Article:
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RAGE 2 Review

RAGE 2 Review

There are plenty of things out there that are decent enough, but aren’t exceptional. Digestives without chocolate on, Wednesday afternoons, frozen yoghurt, and oatmeal raisin cookies. You wouldn’t turn your nose up, but they’re nobody's first choice. That’s pretty much where RAGE 2 sits for me. It’s neither a Tommy Wiseau movie or a Tom Hanks one; it’s Jude Law and Katherine Heigl in a romantic drama. There’s plenty to like, but nobody is going to be singing its praises in a few years’ time.

The problem that I have with RAGE 2 is that the pacing is all over the place. There are set pieces with frantic and tight combat that finish with you hunting around for hidden objects in near-silence. You’ll find yourself entering mutant nests and running around like a blue-arsed fly shooting everything in sight, then when they are clear you just pootle off to another town to turn in the quest in like you’ve got all the time in the world and you’re not trying to avenge the gruesome death of your entire family and friends.

The handling of upgrades is also daft and clunky. You get given weapons and skill upgrades by finding the locations of Arks and poking your hand into them. You’re then treated to what is essentially a five minute holodeck tutorial about how to point a weapon at something and press fire. It’s a far cry from the DOOM reboot where you’re given great big guns and sent out to find out how they work by playing with them. I do appreciate that humans are pretty stupid, as evidenced by the popularity of Love Island, but this game takes patronisation to another level. I’ve played games aimed at young children with less time spent in tutorials.

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It’s a shame that the pacing issues are so omnipresent, because when it gets good, RAGE 2 gets really good. Combat feels unencumbered and exciting, with plenty of approaches to every problem, and most of them culminating in a vast amount of fire and screaming. There are some genuinely challenging moments but it never feels like the game is just setting you up to fail. Some of the trickier scenarios require a good deal of forethought before running in all guns blazing. That said, doing just that is always fun.

The game world is lovely and really well created. Freedom of movement really does mean that here as well: I never found myself up against invisible walls or locked out areas. If you fancy skipping the normal roads and just scrambling up the side of a mountain clumsily, RAGE 2 doesn’t feel the need to stop you, no matter how inelegant and inefficient it might be. The downside to this is that it’s easy to get yourself mixed up in something that’s a bit too high level for you, but the game helpfully lets you know the approximate difficulty of the area that you’ve wandered into, giving you ample opportunity to turn tail.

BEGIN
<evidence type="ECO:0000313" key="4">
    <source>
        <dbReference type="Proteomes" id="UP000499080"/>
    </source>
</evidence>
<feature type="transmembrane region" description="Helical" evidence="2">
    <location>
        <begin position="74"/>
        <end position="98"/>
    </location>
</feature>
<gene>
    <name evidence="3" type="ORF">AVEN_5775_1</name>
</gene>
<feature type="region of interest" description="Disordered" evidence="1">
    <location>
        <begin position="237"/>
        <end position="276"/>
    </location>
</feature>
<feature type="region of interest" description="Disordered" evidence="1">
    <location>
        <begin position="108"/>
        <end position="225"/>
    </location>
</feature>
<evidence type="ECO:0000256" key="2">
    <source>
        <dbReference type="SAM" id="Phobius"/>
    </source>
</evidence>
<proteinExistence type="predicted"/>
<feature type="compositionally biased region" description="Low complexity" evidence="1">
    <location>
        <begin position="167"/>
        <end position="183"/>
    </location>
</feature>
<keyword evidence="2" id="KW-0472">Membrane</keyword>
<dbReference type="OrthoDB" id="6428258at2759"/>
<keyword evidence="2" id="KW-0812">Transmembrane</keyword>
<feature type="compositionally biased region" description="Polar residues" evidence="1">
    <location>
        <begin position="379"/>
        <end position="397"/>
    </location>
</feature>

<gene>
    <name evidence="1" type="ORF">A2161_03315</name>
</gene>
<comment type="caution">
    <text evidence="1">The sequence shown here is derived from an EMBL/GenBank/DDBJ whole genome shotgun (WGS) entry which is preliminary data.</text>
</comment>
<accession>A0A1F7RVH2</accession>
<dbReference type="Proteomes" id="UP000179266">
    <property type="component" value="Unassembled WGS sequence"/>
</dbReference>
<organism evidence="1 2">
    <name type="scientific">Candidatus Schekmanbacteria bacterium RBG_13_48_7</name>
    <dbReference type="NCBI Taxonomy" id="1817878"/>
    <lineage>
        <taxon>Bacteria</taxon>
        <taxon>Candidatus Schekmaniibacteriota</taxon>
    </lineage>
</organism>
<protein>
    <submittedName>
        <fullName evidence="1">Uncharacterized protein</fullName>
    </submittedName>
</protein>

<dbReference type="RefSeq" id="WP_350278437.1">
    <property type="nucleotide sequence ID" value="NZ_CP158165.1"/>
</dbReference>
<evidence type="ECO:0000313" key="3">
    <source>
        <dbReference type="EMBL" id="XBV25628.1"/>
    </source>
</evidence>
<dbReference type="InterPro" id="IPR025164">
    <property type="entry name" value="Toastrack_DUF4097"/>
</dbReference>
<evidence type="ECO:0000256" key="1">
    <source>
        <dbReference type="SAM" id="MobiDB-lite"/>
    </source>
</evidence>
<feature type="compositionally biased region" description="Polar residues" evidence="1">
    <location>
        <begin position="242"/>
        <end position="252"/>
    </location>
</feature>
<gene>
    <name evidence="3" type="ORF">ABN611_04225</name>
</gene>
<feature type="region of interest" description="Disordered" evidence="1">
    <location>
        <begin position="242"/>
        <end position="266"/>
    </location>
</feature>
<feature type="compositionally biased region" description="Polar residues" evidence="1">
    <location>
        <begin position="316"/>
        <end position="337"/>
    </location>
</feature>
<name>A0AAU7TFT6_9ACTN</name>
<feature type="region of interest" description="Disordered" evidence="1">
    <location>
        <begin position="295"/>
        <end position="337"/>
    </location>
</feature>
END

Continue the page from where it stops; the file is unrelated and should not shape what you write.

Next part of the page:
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Of course, if you create a giant open world, then you need to actually fill it with something to do. Sadly, Avalanche didn’t get the memo here and the world of RAGE 2 feels empty. I get that it’s a post apocalyptic landscape where most people are dead and road maintenance has gone out of the window, but we’re bordering on a game of Desert Bus here quite frankly. There’s just wasted space everywhere and stupidly long driving sections to get from one objective to another where the most exciting thing that happens along the way is you drive over a cactus and it makes a satisfying squish sound.

The voice cast did an excellent job here, with just the right mix of drama and over the top ludicrousness for a game like this. It’s got a real old-school Steelpunk feel to it and I genuinely found myself rooting for certain characters throughout the game. The addition of unlockable voiceovers from Danny Dyer and Ozzy Man were great touches. Although they get repetitive after a while, they’re indicative of the attention to detail that has gone into the game. It’s been designed to be over the top, raucous, and just fun to play. Honestly, if you took away the open world aspect and made it a linear mission-based game instead I would probably have nothing to complain about, and this would be a glowing review.

In the end, RAGE 2’s downfall is largely the same as the original’s, and that is that there just isn’t enough to do to justify the size of the world. It’s a little fish in a big tank and that’s a shame. There’s a huge amount of fun to be had here, but the bits in between might as well be a loading screen. I wouldn’t hesitate to recommend it, but don’t expect it to be a vibrant world full of life. It's a game that's definitely worth playing, but it could have been so much better than it is. For all the vibrant pink and yellow, it's the game equivalent of beige.

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6.50/10 6½

RAGE 2 (Reviewed on PlayStation 4)

Game is enjoyable, outweighing the issues there may be.

It's a game that's definitely worth playing, but it could have been so much better than it really is. For all the vibrant pink and yellow, it's the game equivalent of beige.

This game was supplied by the publisher or relevant PR company for the purposes of review
Gary “Dominoid” Sheppard

Gary “Dominoid” Sheppard

Staff Writer

Gary maintains his belief that the Amstrad CPC is the greatest system ever and patiently awaits the sequel to "Rockstar ate my Hamster"

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